29th November 2013
Redefining Leadership in the Flat World
Leadership is being redefined in what Tom Friedman so cogently described as our “flat world”[i].In the flat world, global competition is multiple diverse stakeholders, hyper-competition, disruptive technologies, tipping points and feedback cycles that quickly reward success and punish failure.
Today, of course, leadership in this flat world must also be exercised in the maelstrom of the multiple crises of our interconnected political, economic, social, climatic and environmental systems.
It is an exciting, challenging, fully engaging, sometimes risky and often exhausting place to live and work, and high performance demands the best of human capabilities. Old paradigms of leadership are suddenly no longer serviceable. Those who would lead must have an international rather than a merely multinational perspective; they must have broad vision, imagination, courage and resilience; the capacity to facilitate group thinking when complex problems arise; honed social and emotional skills for ‘sensemaking’ and creating followership amongst good people who always have choices about whether they stay or go. Above all, perhaps, they must have a preparedness to work at their own developmental edge in order that they might bring to their role, in Abraham Maslow’s words, the necessary ‘full stature of which they are capable’[ii].
Organisations are very well-suited to holding us at the Organisational stage of our development, the hallmark of which is an independent selfhood. These very structured and regularised contexts foster us in young adulthood in the important exercises of self-discipline, personal achievement pride in ourselves, and ambition. But leading in the flat world requires more from us than the autonomous ways of thinking and being of this stage. It requires the functional maturity of a higher stage of development - The World-Centric stage – which only becomes available to us when we have separated ourselves from our activities (through which we previously demonstrated and defined ourselves). At the World-Centric stage we can give up our certainty for curiosity because ‘not knowing’ no longer threatens our sense of who we are, and so we can embrace complexity, paradox, ambiguity, uncertainty and flux. We can learn from anyone who can teach us, and forge genuine, interdependent relationships with others because we can now grant them their own individuality. We can challenge ‘business as usual’ because we are no longer invested in the preservation of the organisation as-it-is as the venue in which we affirm our identity. And we can also propose a greater purpose for our organisation than simply to maintain itself because we can now envision the role it could play in the world.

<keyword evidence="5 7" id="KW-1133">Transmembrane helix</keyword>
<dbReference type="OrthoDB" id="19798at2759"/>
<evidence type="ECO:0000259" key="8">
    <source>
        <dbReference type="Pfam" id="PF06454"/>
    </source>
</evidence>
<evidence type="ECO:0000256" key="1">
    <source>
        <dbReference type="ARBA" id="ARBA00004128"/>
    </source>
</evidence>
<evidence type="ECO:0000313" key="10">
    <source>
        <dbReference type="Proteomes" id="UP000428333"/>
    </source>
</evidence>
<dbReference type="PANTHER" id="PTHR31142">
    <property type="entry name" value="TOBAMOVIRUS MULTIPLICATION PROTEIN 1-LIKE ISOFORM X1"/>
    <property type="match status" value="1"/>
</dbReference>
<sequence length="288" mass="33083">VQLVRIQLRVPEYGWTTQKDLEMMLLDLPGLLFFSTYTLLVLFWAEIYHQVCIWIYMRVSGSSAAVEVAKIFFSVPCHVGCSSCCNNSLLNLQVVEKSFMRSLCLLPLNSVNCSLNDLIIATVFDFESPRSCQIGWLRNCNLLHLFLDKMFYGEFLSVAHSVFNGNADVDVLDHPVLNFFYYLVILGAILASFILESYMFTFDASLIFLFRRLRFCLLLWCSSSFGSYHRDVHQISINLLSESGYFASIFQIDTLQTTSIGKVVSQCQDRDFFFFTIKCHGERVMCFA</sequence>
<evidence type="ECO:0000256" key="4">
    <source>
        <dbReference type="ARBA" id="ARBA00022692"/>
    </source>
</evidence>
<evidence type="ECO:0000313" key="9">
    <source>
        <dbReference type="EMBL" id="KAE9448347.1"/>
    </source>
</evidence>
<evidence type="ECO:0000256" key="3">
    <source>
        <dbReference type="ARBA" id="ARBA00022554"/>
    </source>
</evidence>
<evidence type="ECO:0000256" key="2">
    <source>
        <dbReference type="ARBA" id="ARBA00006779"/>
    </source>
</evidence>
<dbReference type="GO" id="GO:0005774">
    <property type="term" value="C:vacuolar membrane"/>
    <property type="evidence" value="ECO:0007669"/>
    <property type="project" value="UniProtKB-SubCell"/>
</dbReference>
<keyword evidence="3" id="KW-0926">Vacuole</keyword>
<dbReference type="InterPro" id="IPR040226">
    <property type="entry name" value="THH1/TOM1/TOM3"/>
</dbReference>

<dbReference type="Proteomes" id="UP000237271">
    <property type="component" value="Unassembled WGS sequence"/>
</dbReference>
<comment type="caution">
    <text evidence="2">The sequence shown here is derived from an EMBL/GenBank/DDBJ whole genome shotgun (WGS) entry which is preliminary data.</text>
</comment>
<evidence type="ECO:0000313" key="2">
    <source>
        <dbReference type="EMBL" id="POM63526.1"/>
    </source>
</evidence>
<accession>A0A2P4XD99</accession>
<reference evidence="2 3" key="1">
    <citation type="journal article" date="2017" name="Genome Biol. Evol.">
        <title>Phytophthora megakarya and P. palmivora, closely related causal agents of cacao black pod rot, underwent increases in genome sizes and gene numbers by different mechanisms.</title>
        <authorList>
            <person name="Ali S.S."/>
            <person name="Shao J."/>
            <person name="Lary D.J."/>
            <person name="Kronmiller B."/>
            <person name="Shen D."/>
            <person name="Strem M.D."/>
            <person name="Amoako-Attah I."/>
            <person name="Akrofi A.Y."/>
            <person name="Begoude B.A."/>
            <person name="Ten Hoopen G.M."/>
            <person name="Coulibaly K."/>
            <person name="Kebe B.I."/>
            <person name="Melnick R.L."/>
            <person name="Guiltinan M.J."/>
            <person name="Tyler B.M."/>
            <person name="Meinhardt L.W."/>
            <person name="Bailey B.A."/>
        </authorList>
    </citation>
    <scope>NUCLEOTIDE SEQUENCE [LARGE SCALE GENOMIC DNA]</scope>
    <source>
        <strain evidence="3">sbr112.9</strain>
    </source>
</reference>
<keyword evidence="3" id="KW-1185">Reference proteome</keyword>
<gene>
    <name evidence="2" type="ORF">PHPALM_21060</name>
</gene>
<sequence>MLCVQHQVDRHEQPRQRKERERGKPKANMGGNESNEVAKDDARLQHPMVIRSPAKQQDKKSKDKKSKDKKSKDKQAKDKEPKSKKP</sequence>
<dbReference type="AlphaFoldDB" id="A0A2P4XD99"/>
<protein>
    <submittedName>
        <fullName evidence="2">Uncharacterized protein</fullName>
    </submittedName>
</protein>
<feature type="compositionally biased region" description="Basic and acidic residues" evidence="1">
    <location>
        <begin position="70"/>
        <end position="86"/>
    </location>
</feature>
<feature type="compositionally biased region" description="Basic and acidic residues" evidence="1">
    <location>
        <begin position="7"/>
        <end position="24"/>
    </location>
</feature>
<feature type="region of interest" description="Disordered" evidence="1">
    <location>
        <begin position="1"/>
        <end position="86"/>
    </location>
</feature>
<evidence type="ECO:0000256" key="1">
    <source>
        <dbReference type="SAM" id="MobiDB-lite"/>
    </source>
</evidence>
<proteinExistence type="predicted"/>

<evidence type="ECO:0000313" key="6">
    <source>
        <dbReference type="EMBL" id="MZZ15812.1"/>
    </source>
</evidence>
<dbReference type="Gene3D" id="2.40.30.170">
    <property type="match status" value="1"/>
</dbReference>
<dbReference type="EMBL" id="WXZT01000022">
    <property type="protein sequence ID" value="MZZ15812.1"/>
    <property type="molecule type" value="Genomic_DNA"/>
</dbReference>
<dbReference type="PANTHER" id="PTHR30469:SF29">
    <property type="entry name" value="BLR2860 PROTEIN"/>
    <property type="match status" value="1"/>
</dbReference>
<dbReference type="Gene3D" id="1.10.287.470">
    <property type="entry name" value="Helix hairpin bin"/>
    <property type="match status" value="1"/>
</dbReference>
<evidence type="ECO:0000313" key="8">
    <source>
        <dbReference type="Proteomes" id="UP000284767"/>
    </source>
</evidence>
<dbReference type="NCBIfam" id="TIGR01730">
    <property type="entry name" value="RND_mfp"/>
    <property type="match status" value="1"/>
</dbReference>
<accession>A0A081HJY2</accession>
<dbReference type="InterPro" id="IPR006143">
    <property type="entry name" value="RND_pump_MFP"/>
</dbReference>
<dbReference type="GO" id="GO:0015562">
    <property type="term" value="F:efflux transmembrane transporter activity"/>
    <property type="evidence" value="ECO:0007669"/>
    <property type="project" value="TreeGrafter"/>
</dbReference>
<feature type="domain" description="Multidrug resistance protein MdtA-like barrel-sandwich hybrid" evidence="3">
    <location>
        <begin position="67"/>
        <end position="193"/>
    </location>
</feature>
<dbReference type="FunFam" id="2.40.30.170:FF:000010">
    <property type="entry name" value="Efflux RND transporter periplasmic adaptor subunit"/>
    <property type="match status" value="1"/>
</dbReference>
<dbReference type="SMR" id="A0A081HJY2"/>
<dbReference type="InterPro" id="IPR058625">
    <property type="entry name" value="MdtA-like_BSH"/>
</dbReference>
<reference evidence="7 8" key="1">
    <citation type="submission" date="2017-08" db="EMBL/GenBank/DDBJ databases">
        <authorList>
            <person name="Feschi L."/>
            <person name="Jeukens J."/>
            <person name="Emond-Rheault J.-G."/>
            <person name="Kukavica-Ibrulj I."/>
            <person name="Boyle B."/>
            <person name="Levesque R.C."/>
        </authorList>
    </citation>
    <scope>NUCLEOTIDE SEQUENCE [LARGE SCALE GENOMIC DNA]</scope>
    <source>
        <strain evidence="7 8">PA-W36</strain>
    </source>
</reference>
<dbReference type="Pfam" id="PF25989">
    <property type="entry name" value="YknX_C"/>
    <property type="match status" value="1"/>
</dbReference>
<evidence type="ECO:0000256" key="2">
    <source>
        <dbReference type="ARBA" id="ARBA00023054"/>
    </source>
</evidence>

The higher-order functioning of the World-Centric stage is not just valuable for leaders, therefore. It is essential if they are to steward their organisations successfully into their new flat-world future.
[i] Foreword, Finding Merlin, by Ted Tschudy (2012)
[ii]Motivation and Personality by Abraham H Maslow, 1987